In Europe One Degree Warmer we collected local temperature data from 117 years, in 558 cities across Europe, to show how much each city had warmed since last century. This allowed us to do local reporting on global climate trends.
Parallel with collecting temperature data, we summarized alla scientific data we could find on how temperature affects local society; Ranging from invasive species to effects on school exam results. That enabled us to translate the local temperature differences to more tangible things.
Because our focus was on the local stories, we published our findings as separate, robot generated texts in nine language for each city, producing in total 5,022 articles, with over 60,000 maps and charts to accompany them.
The data has been updated in april 2019 to add 2018 temperatures, and we indent to make this a living database, to provide an accessible interface to a complex dataset.
What makes this project innovative?
Finding a local angle to a global story, and doing it on a large scale was the key innovation here. By focusing on local data, and on historic data rather than predictions about the future, we also has a powerful foundation for interviewing even those local politicians who would usually deny global climate change. The scale of this project meant that we had to run all analysis in the could, using rented servers from Amazon. Using robot generated texts to present the findings was well suited to the global-data-made-local approach. Creating such texts in multiple languages is, however, challenging, and this is an area where technology is still rapidly evolving. We had to custom make a Node JS language library (working mostly language data from the Unicode CLDR database) to assist in the translation.
What was the impact of your project? How did you measure it?
EDJNet parters, including temporary partners for this particular story, published 44 articles following the release. Other news outlets published hundreds of stories, ranging from simple rewrites to their own takes on the data. After the initial peak when publishing, the 5,022 city reports has seen a significant long tail effect, with relatively small numbers but no sign of decrease in the number of visitors or page views after six months. For some countries, primarily in the Nordics, the initial publication was overshadowed by a serious data error that affected numbers for 38 cities. The error was discovered shortly after publishing, and the following week was spent: - re-calculating the data for these cities - reaching out to every outlet that we could find that has published stories with data errors, both those in EDJNet, and others. We believe that we were able to reach the vast majority of those who published, via phone and/or mail, over the following 48 hours. In the end, these errors lead us to overhauling our internal processes, and to put methods and routines in place to avoid tha anything like it happens again. Some of the conclusions have been summarized here: https://medium.com/european-data-journalism-network/europe-one-degree-warmer-how-we-got-things-wrong-and-are-working-on-fixing-them-67c9c892c13c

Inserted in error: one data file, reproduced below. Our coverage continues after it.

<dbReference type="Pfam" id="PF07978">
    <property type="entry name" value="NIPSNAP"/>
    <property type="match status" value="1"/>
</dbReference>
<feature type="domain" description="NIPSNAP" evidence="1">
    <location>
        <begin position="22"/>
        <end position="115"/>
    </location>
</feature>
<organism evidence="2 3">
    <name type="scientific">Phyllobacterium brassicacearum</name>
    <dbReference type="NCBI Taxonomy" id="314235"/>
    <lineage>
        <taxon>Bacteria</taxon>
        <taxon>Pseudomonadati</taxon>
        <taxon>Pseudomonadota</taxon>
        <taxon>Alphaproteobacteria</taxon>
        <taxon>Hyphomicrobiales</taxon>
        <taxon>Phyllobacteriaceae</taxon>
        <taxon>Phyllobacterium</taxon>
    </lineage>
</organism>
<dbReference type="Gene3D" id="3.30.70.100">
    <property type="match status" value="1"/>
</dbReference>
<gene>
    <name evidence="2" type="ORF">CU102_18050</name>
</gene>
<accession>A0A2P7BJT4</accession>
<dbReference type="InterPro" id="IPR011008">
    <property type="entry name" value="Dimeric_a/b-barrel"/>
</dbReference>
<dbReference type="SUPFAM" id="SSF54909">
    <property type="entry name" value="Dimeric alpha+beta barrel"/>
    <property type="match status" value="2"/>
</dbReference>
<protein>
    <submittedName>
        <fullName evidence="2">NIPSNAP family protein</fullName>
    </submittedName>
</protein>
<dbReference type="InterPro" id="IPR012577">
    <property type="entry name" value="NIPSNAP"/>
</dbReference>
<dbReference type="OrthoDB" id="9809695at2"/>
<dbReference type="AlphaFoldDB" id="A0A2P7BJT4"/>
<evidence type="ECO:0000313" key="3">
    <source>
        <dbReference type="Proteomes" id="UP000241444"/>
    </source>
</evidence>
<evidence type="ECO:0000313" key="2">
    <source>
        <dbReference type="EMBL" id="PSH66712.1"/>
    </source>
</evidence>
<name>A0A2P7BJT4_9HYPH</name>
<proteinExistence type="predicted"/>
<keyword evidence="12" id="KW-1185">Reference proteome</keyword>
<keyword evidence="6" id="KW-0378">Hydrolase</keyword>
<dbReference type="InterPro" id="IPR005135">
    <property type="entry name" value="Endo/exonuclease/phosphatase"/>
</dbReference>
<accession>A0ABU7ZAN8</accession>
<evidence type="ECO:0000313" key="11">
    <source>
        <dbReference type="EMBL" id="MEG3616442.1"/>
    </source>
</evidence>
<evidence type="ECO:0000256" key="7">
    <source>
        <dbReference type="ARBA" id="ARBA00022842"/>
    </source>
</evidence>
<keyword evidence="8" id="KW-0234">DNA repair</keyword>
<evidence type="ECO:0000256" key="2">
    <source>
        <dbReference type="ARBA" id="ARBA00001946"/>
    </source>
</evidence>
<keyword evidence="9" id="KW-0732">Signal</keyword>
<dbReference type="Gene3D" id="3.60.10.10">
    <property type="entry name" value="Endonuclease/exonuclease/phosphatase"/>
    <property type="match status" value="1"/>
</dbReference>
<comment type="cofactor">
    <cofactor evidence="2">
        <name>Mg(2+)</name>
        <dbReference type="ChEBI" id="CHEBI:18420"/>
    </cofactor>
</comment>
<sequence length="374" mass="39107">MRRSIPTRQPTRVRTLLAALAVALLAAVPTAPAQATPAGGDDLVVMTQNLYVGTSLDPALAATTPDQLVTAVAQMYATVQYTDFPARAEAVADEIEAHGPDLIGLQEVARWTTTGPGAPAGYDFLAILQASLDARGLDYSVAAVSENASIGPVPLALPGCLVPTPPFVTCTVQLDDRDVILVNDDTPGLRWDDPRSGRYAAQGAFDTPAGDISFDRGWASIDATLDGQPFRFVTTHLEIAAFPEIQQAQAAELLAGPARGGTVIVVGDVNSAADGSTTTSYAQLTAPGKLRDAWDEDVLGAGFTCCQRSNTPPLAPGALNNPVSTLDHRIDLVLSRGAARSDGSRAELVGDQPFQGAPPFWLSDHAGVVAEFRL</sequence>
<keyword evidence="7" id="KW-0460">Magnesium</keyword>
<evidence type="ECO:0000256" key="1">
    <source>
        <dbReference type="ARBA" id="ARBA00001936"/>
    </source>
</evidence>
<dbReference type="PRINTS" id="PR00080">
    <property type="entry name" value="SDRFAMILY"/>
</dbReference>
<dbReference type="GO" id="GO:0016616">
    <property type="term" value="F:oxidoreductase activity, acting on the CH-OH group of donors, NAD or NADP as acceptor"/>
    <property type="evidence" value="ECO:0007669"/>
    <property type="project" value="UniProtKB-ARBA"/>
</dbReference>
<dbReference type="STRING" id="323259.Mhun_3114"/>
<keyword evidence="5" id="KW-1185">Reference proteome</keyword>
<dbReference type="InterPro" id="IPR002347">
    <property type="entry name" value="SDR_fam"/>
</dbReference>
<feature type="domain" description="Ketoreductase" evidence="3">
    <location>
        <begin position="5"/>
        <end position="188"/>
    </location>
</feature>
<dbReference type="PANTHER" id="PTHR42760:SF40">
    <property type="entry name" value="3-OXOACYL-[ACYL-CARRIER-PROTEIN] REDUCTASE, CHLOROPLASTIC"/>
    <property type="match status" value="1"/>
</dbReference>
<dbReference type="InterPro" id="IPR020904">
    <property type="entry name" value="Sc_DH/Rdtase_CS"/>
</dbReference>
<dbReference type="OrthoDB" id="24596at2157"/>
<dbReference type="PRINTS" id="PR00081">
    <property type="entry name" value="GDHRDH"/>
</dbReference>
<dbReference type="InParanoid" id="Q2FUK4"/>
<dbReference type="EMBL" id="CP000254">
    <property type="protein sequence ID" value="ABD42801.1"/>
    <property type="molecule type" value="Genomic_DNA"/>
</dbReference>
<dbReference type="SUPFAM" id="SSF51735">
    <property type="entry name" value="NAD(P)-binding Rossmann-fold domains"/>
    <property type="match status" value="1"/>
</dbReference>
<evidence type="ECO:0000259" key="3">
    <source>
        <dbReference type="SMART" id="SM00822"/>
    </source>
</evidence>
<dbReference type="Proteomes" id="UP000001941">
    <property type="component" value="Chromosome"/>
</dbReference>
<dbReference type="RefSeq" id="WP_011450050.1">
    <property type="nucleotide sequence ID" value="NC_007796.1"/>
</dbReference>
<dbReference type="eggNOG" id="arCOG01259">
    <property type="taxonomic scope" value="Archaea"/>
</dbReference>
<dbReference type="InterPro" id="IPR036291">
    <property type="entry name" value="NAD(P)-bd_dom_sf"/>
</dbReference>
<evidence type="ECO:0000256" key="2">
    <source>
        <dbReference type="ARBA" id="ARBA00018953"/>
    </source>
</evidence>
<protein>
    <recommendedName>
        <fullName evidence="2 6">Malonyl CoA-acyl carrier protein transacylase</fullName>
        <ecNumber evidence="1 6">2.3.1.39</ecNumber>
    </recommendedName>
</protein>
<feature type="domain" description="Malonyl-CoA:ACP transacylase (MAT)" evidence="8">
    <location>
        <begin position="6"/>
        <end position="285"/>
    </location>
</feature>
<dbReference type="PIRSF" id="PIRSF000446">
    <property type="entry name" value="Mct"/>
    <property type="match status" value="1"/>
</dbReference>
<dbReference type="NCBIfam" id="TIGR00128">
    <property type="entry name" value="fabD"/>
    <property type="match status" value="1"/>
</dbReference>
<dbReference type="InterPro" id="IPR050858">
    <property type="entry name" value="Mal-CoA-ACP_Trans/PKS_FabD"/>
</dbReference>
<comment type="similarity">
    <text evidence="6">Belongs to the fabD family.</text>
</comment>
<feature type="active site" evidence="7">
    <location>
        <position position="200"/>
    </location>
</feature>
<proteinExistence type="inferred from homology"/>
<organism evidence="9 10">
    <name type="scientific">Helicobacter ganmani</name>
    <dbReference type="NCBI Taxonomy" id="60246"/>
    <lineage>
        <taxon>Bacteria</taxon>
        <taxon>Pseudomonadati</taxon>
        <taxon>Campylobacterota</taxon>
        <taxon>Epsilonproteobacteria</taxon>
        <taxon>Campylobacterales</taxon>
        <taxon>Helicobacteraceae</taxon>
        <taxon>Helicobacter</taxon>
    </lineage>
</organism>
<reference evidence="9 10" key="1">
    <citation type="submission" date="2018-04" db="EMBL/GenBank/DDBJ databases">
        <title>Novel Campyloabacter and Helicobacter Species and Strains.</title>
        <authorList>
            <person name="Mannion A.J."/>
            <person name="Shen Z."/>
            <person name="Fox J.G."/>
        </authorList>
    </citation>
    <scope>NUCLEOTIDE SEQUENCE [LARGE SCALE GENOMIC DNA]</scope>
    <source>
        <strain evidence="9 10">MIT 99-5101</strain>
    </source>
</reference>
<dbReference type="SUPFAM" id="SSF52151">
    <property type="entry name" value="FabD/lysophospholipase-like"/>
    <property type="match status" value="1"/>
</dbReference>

Source and methodology
The input data was some 100,000,000 data points made available by the European Centre for Medium-Range Weather Forecasts (ECMWF), an international organization which computes so-called “re-analyses” of weather data, based on a variety of sources such as weather stations, weather balloons, buoys and satellite observations. Such data is well-suited to study weather patterns over periods spanning over a century, because it harmonizes inputs from thousands of data sources and makes comparisons in time and space possible. Two datasets have been used for the analysis. The datasets are not directly comparable, and we have used a reconciliation algorithm to be able to make historical comparisons. A full description of the method used us available here: https://gitlab.com/edjn/onedegreewarmer_method/blob/master/method.md The result was presented as localized reports for each city.
All analysis was done in Python, and executed on Amazon EC2 instances. Reports where created with Node JS, and rendered to static web pages stored on Amazon S3, to allow virtually unlimited traffic. A custom built language-library made it possible for non-programmers to translate the reports into grammatically very different languages. Charts were created using J++' NewsworthyCharts library, and maps using the Mapnik library, and geo data from Natural Earth.
Nicolas Kayser-Bril (freelance) Leonard Wallentin (J++) Gian-Paolo Accardo (VoxEurop) Lorenzo Ferrari (OBC Transeuropa) Marzia Bona (OBC Transeuropa) Giorgio Comai (OBC Transeuropa) Anze Bostic (Pod črto) Chiara Sighele (OBC Transeuropa) Claire Alet (Alternatives Economiques)